Phuentsholing Land Controversies

In the wake of recent discussions in the National Assembly (NA) and the National Council (NC) concerning the unpaid lease by owners of Trowa Theatre here in Changiji, the management of the theatre has answered that they are not to be blamed.

Trowa Theatre in Thimphu

“It is not that we did not respond to the government. In fact, the government did not respond to the letters and the options that we gave,” the management told Bhutan TODAY.

According to them several letter were exchanged with the Ministry of Works and Human Settlement (MoWHS).

“We suggested 3 options; firstly to buy the land after negotiations; second was to retain the plot of leased land at the initial lease rate of Nu 2/sq.ft. and the third and last alternative proposed was to sell the building to the government,” the theatre’s management said. If the government buys the theatre, the cost will be not less than Nu 40 million“ along with certain percent of interest.”

According to the theater’s management, they have not received any response from the government on their proposals. “We haven’t heard anything from the government despite our proposals.”

Meanwhile, the story is similar if not the same in Phuentsholing, where people as well as Thromde Thuemes are questioning the efficiency of the implementing agencies in solving land related issues, particularly government lands occupied by Tashi Group of companies and Damchen Petroleum, through what they call “illegal means”.

“Lack of land is pointed as one of the main reasons why the low income housing projects in Phuentsholing cannot materialize. How can it materialize when most of the government lands are occupied by ‘some privileged’ lot who are not even paying lease,” residents of Phuentsholing question.

Tashi Group

Records with the Phuentsholing Municipality reveal that Tashi Group has been occupying a 10,000 sq.ft. government land near the GREF cantonment for the last 38 years without registering the land or paying lease rents.

The municipal office affirmed that the land has been “allotted” and “not registered”.

Records dates back to 1974 when the then trade and industry minister “allotted” the land for construction of liquid petroleum gas (LPG) godown for storage of Druk Gas to cater gas needs for the seven western dzongkhags of Thimphu, Paro, Chhukha, Wangdiphodrang, Punakha, Haa and Gasa.

Damchen Petroleum

Similarly, Damchen Petroleum is still occupying approximate one acre of land at Rinchending as gas station. The Municipality and Damchen are at loggerheads concerning the lease rate with the Municipality imposing commercial lease rate of Nu 42 per sq.ft./annum and Damchen refusing to budge and holding on to Nu 4 per sq.ft./annum.

The municipal office took over the land from the Ministry of Agriculture and Forests (MoAF) in 2006 after it fell under the extended city boundary.

Despite repeated notifications being issued by the municipal office, the two companies have been coming up with lame excuses and so far, no progress have been made in coming out with a concrete solution.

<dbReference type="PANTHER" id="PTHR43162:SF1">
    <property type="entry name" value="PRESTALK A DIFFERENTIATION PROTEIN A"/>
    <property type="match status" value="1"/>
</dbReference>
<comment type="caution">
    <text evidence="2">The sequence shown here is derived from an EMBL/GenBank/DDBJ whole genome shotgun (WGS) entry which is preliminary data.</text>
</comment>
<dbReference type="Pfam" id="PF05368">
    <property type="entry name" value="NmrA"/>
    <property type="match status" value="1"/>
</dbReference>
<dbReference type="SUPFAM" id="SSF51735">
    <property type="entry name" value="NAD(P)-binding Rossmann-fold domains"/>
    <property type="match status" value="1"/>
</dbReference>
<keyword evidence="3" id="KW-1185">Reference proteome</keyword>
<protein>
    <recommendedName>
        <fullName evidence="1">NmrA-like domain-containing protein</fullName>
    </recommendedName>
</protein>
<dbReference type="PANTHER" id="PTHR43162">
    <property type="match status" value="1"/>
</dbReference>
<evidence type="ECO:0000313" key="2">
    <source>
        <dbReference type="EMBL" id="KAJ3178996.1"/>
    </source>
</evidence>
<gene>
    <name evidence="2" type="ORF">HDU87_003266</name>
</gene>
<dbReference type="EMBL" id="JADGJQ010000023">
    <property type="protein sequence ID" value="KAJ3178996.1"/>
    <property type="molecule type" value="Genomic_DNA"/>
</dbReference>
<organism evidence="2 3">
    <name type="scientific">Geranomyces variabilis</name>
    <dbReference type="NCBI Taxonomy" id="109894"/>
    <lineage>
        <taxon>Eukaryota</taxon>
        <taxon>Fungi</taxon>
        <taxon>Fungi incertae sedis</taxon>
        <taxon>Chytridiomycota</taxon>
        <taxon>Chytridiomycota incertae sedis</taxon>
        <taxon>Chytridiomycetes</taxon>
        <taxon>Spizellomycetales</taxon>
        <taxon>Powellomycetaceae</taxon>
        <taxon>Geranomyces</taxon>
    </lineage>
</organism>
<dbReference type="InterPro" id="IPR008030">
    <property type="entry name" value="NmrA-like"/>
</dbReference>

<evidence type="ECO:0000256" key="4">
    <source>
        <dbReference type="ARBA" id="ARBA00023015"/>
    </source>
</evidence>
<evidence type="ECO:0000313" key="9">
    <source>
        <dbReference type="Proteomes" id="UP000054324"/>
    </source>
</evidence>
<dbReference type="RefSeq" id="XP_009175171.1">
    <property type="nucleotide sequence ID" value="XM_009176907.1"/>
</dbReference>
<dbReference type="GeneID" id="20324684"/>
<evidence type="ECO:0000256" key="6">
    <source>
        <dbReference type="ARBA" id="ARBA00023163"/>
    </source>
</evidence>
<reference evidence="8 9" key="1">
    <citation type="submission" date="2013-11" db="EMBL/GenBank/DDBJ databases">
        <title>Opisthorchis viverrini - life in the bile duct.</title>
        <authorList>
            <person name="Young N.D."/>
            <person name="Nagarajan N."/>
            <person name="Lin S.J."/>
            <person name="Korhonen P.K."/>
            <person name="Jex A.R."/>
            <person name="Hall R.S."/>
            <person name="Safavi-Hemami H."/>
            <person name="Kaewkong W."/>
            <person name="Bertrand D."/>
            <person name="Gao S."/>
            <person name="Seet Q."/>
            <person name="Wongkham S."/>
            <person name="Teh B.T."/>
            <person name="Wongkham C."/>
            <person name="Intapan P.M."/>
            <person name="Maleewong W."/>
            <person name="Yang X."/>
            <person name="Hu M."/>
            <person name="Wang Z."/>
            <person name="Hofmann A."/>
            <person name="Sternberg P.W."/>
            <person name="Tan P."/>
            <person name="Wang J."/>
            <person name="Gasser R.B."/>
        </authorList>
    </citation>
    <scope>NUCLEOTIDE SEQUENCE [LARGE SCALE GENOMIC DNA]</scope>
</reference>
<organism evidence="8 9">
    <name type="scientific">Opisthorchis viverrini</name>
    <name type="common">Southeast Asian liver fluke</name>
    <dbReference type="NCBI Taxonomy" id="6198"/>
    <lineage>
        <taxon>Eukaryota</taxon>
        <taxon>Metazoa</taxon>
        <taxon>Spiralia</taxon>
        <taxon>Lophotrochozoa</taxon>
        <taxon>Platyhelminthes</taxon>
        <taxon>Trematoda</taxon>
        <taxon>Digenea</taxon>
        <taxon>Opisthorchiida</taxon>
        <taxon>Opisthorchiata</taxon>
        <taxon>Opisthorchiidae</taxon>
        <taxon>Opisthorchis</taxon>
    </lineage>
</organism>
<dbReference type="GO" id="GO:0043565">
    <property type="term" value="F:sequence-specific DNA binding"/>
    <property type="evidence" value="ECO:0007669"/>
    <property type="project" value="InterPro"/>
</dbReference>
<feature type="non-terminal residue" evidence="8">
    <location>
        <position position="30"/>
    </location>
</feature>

“It is not fair to others who are using leased government land in the city boundary having to pay the commercial rate, while some privileged lot are making the authorities dance to their whims,” a concerned Thueme told Bhutan TODAY.

Thuemes felt that no progress is being made on the issue despite repeated deliberations during every Thromde Tshogde meetings. The issue was brought to the limelight during the second Thromde Tshogde meeting in May last year.

A Thueme also questioned the credibility of Thromde Tshogde meetings as majority of the decisions made at the meetings were never implemented or either altered without their notice.

“Raising a point during the meetings serves no purpose when it is not even implemented. Only ‘we’ are made to look like jokers in the face of the public,” a distorted Thueme told Bhutan TODAY.

A senior citizen is “apprehensive” whether the concerned authorities in the Capital are even thinking of resolving the issues. The Thromde would have reported the case to the higher authorities in the capital. “What are they doing?” he questioned.

Royal Kasho on the Land Bill of Bhutan

However, a glimmer of hope has lately been showered upon these commoners with His Majesty the King’s Royal Kasho on the Land Bill of Bhutan 2012.

“Irrespective of whether a new act is found necessary or not, it is my duty as the Druk Gyalpo to ensure that State Land Assets are preserved in the interest of Bhutanese citizens-present and future generations – so that our people’s aspiration to own land and home may be fulfilled, while their right to share in the wealth and progress of our nation is protected for all time.”

“Thus, as a matter of principle, I, Druk Gyalpo, must state that in this modern time, in a small nation where land is scarce and the value of urban land continues to rise along with the possibility of ownership of land and wealth being concentrated in the hands of few…..” the Royal Decree reads.

Thromde Thuemes expressed their gratitude to His Majesty the King’s wisdom. “With His Majesty’s blessings, we are now much confident about delving deeper into land related issues in our respective constituencies,” a Thromde Thueme said.



From Bhutan Today


This story from Sangay Tshomo